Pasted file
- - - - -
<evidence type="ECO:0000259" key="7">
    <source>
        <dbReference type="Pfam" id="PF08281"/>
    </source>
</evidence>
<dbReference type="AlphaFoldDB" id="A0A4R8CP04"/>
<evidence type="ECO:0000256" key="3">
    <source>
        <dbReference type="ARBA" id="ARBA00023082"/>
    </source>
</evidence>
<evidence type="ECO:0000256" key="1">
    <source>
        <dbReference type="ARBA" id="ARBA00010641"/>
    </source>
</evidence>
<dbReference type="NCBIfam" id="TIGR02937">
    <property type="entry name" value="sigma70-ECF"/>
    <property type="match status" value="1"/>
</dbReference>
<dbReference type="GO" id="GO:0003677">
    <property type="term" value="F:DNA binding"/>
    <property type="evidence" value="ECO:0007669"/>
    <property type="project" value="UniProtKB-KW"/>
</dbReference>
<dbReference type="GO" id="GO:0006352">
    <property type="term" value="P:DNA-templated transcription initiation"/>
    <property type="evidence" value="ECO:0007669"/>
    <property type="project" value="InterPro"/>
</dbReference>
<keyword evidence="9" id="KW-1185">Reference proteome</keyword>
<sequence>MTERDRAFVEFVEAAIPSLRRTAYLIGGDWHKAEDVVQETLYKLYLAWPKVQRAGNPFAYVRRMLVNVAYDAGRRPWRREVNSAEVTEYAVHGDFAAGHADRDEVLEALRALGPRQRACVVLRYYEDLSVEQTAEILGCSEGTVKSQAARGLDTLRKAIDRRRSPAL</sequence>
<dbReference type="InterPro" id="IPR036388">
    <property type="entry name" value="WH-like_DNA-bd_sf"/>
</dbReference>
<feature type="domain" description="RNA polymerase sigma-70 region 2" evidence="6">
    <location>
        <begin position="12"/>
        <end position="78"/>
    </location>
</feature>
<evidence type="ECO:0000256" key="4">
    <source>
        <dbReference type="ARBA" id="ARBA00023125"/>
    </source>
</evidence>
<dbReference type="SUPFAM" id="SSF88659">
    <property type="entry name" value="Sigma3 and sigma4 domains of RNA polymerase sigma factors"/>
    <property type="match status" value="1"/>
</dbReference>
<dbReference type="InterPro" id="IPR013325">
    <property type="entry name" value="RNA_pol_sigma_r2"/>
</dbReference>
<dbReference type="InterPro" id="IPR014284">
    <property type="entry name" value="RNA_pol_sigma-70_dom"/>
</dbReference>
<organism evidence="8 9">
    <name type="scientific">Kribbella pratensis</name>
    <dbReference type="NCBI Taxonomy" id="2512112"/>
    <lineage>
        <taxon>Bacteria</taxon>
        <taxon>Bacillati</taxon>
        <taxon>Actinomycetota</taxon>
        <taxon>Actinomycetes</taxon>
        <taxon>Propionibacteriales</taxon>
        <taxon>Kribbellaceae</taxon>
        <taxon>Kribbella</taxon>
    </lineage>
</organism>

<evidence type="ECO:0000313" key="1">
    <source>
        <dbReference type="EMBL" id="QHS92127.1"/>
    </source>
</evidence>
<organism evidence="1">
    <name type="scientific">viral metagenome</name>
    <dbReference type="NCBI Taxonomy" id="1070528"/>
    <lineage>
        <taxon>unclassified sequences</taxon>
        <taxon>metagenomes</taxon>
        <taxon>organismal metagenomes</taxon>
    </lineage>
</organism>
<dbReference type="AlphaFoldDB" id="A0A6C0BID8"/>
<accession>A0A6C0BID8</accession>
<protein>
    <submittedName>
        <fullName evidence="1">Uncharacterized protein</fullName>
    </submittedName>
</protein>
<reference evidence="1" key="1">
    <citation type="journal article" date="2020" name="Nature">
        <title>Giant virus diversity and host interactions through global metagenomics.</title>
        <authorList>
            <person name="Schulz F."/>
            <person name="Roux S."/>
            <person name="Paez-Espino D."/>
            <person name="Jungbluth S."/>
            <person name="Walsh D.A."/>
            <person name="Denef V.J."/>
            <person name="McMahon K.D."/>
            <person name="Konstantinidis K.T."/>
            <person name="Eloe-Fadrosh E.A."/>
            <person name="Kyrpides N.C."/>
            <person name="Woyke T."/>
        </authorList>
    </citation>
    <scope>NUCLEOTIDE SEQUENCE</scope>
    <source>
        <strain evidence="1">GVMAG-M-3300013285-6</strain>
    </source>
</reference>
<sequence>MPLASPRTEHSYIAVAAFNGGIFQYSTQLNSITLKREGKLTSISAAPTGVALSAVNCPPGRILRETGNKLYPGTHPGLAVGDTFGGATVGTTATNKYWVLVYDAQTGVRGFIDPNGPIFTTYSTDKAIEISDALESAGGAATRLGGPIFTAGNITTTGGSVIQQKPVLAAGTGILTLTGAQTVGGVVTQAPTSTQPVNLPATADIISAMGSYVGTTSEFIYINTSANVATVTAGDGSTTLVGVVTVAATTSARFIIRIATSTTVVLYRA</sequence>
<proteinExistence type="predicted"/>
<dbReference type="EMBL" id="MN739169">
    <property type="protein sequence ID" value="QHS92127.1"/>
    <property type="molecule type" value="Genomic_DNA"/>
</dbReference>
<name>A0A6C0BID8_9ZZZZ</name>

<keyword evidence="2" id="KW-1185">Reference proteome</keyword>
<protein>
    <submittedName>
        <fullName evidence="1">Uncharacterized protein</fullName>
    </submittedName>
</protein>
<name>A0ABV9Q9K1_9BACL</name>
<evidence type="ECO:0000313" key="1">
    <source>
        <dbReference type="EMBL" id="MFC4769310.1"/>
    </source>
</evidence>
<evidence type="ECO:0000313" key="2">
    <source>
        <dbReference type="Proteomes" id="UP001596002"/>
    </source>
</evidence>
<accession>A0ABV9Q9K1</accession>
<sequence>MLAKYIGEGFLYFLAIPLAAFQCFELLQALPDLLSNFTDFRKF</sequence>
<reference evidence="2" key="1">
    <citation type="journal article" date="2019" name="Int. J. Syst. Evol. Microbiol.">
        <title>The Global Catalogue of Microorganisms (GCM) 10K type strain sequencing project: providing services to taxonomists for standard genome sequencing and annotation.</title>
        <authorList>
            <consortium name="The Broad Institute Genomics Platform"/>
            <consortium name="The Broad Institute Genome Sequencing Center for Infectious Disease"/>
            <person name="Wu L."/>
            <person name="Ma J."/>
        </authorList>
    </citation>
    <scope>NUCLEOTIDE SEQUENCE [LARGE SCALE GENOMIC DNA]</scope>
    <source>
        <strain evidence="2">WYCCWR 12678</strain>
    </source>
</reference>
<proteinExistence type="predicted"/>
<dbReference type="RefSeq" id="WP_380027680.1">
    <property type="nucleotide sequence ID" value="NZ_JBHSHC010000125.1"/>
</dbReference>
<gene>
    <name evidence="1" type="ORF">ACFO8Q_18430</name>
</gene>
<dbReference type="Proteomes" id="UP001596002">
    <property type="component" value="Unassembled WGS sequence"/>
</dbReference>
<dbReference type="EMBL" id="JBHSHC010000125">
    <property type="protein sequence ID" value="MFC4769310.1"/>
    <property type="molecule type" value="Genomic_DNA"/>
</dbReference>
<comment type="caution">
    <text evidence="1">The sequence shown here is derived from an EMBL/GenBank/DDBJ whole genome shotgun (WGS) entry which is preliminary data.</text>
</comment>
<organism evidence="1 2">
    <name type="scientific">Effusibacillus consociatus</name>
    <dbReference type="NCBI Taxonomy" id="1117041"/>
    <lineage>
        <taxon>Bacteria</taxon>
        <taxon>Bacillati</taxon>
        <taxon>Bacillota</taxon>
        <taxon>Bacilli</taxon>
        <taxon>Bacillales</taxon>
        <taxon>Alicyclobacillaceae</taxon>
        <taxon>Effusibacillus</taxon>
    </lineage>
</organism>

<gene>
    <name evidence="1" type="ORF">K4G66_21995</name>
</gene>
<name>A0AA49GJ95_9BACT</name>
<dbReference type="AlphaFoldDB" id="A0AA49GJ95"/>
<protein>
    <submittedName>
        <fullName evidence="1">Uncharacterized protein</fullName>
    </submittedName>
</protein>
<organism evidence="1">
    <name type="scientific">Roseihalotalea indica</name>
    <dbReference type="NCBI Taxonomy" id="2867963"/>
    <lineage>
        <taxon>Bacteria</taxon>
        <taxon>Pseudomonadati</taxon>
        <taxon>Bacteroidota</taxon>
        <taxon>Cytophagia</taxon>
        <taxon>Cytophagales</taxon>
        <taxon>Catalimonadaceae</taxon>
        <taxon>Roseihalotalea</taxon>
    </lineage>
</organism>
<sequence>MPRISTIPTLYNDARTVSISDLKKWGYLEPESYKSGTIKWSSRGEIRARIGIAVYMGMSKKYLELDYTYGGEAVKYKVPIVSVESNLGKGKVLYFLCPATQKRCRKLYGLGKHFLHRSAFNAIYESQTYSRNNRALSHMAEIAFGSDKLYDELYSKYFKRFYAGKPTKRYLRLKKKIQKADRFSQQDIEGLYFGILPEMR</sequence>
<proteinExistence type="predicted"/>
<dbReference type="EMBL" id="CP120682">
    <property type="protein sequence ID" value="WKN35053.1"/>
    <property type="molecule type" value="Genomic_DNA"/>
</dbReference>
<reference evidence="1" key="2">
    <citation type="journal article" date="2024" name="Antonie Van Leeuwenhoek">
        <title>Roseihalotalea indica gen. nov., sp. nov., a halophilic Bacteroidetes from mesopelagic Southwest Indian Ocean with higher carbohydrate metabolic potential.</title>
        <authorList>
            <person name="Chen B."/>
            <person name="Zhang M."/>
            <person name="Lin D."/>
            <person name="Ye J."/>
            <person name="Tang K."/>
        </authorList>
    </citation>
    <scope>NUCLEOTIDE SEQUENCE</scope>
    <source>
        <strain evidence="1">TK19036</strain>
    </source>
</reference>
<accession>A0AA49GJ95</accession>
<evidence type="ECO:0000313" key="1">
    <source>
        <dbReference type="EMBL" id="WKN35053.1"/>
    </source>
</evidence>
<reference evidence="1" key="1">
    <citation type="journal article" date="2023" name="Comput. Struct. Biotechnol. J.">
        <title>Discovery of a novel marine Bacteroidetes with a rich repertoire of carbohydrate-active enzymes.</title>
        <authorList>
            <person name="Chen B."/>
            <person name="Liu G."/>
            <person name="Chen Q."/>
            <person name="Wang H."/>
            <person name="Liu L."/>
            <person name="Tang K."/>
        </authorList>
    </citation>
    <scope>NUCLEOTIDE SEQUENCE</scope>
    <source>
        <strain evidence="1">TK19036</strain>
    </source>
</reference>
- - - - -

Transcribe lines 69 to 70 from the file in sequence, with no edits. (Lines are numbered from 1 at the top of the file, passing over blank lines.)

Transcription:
</organism>

<evidence type="ECO:0000313" key="1">